Lastly, I found the whole adoption scenario troubling. I do not have first-hand experience with adoption, but I do have some friends who were adopted and other friends who have given up their children for adoption. None of that story rang true to how adoption actually works, and the fact that Josephine went to such extreme lengths as she did not only seems entirely improbable, but it is a jaw-droppingly horrendous invasion of privacy and a level of gas-lighting I do not find cute or sweet. If I were Aven's parents, I'd get the heck out of Dodge Stagecoach Whatever ASAP and maybe consider a restraining order. That's some creepy stuff there.

I had some other quibbles, many of which other reviewers have mentioned, but these were the most striking. I only kept on with it because I held out hope that at least some of it would be addressed in the end. Nope. The way this book was presented felt more like a way to capitalize on the growing representation of people with disabilities in children's literature than an earnest, healthy way of exploring disability. As I mentioned at the beginning, I would have loved to discuss this with my old book club, but I would have tried to help readers understand how much of what happened in this book was inappropriate. ( )
  LibroLindsay | Jun 18, 2021 |
For a few years now I have read letter after letter to the author of this book for a local program. Now that I have read it for myself I can see why. This book is adorable. Aven is just a girl who was born without arms and put up for adoption. She has had a great family life. But now it’s 8th grade and time to move for her dad’s job. The move to Arizona to run a small amusement park. A new life would be hard for anyone, let alone someone who is visibly different from her classmates. But Aven is a sweetheart and makes friends, maybe not with everyone, but her friendships are deep and helpful for each of them. Part of this story is what happened to the owner of the park, and why was Aven given up for adoption. It all works out in the end and it was just perfect. There is a second book in the series and I think I need to check it out too. ( )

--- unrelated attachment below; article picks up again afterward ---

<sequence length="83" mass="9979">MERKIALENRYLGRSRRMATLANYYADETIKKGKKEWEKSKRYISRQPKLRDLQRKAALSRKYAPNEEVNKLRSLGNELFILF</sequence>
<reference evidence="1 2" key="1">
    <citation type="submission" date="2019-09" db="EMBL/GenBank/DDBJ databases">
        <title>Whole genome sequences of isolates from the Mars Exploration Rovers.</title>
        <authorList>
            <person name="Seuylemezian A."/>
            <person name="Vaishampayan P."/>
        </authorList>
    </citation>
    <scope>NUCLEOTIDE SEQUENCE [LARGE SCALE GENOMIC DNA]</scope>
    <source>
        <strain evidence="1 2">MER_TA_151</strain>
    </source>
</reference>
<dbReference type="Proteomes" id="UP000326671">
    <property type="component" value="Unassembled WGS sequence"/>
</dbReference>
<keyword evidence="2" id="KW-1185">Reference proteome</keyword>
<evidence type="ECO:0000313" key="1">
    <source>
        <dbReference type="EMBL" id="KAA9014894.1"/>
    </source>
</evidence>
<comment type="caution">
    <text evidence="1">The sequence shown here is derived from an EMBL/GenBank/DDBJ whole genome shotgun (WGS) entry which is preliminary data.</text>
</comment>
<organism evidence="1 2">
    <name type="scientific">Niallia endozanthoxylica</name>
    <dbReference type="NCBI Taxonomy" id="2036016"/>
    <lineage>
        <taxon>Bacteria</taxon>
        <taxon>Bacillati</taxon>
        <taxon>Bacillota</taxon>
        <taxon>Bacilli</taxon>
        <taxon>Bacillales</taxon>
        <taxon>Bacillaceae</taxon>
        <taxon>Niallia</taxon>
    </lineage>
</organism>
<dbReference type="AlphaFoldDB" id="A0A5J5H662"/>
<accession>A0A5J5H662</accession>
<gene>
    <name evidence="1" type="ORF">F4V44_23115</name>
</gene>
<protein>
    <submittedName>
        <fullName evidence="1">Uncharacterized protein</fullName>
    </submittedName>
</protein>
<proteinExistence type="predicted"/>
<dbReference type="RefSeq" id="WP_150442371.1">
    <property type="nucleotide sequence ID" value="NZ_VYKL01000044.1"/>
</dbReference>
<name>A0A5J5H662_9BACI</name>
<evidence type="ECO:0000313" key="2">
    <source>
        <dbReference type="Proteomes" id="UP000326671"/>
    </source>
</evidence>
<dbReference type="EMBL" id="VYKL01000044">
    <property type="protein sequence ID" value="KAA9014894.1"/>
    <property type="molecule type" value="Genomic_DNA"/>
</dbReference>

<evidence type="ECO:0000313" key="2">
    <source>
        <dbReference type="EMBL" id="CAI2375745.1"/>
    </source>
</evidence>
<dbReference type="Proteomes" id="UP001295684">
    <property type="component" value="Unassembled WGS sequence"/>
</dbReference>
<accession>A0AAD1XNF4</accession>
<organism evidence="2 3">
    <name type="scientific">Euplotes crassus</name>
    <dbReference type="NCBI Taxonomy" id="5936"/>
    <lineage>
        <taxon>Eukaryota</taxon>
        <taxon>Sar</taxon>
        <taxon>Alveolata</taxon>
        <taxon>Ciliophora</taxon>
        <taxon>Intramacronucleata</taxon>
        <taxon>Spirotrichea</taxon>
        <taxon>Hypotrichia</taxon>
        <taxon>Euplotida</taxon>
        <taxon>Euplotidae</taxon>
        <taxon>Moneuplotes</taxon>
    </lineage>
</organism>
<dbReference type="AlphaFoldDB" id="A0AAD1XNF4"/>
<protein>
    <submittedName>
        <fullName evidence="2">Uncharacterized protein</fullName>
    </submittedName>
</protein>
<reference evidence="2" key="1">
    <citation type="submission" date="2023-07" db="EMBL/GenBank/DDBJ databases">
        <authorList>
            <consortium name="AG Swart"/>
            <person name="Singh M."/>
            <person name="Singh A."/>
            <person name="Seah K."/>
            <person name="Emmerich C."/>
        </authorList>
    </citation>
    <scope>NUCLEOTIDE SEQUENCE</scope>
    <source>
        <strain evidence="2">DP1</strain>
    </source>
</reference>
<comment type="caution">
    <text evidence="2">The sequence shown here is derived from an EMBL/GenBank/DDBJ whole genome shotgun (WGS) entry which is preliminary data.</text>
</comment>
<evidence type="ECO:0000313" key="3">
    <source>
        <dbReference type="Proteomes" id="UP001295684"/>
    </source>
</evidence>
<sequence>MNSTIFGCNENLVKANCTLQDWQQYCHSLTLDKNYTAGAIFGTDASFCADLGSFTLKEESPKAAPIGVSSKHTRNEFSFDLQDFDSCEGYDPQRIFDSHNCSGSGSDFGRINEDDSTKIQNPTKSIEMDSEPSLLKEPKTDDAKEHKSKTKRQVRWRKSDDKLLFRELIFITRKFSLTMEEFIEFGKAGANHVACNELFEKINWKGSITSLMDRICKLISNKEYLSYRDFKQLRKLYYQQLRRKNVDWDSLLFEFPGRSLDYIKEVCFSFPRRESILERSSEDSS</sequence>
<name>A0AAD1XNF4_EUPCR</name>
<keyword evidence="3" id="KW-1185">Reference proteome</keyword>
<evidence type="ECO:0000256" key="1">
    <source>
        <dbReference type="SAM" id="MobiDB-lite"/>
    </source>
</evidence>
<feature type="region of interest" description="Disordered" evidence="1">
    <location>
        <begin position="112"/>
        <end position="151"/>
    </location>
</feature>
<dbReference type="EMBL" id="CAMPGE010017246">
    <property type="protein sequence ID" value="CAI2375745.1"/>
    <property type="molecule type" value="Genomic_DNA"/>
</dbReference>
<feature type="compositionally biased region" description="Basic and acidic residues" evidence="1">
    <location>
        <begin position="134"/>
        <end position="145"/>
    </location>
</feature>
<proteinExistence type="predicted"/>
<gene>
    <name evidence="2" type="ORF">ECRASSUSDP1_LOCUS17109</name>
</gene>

LibrarianRyan | Jun 4, 2021 |
Sweet middle-grade story about a band of outsiders led by the delightful Aven. Aven mostly considers being born without arms an inconvenience. There is a bit of a mystery at the heart of the book. I don't read middle grade unless my reading challenge requires. This year (I am reading for 2021 now) there are two middle grade prompts, I was looking at both of them as something to be gotten through, but it turns out I may just enjoy those prompts (this prompt was a middle grade book with an MC with a disability, but where the story is not focused on the disability.)

Aven has just started 8th grade when her world is turned upside down. Her unemployed father is offered a job in Arizona. Why did the employer (and old fashioned roadside old west theme park) reach out to her father, and what is up with the the secretive owner? How do you find tor place in middle school when you eat lunch with your feet? Those and other questions are answered. ( )
  Narshkite | Jan 6, 2021 |
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"Aven is a perky, hilarious, and inspiring protagonist whose attitude and humor will linger even after the last page has turned." --School Library Journal (Starred review) The paperback edition of the bestselling middle grade novel about a spunky girl born without arms and a boy with Tourette syndrome navigating the challenges of middle school, disability, and friendship--all while solving a mystery in a western theme park.   Aven Green loves to tell people that she lost her arms in an alligator wrestling match, or a wildfire in Tanzania, but the truth is she was born without them. And when her parents take a job running Stagecoach Pass, a rundown western theme park in Arizona, Aven moves with them across the country knowing that she'll have to answer the question over and over again.   Her new life takes an unexpected turn when she bonds with Connor, a classmate who also feels isolated because of his own disability, and they discover a room at Stagecoach Pass that holds bigger secrets than Aven ever could have imagined. It's hard to solve a mystery, help a friend, and face your worst fears. But Aven's about to discover she can do it all . . . even without arms. Autumn 2017 Kids' Indie Next Pick Junior Library Guild Selection Library of Congress's 52 Great Reads List 2018  

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Dusti Bowling é um Autor LibraryThing, um autor que lista a sua biblioteca pessoal no LibraryThing.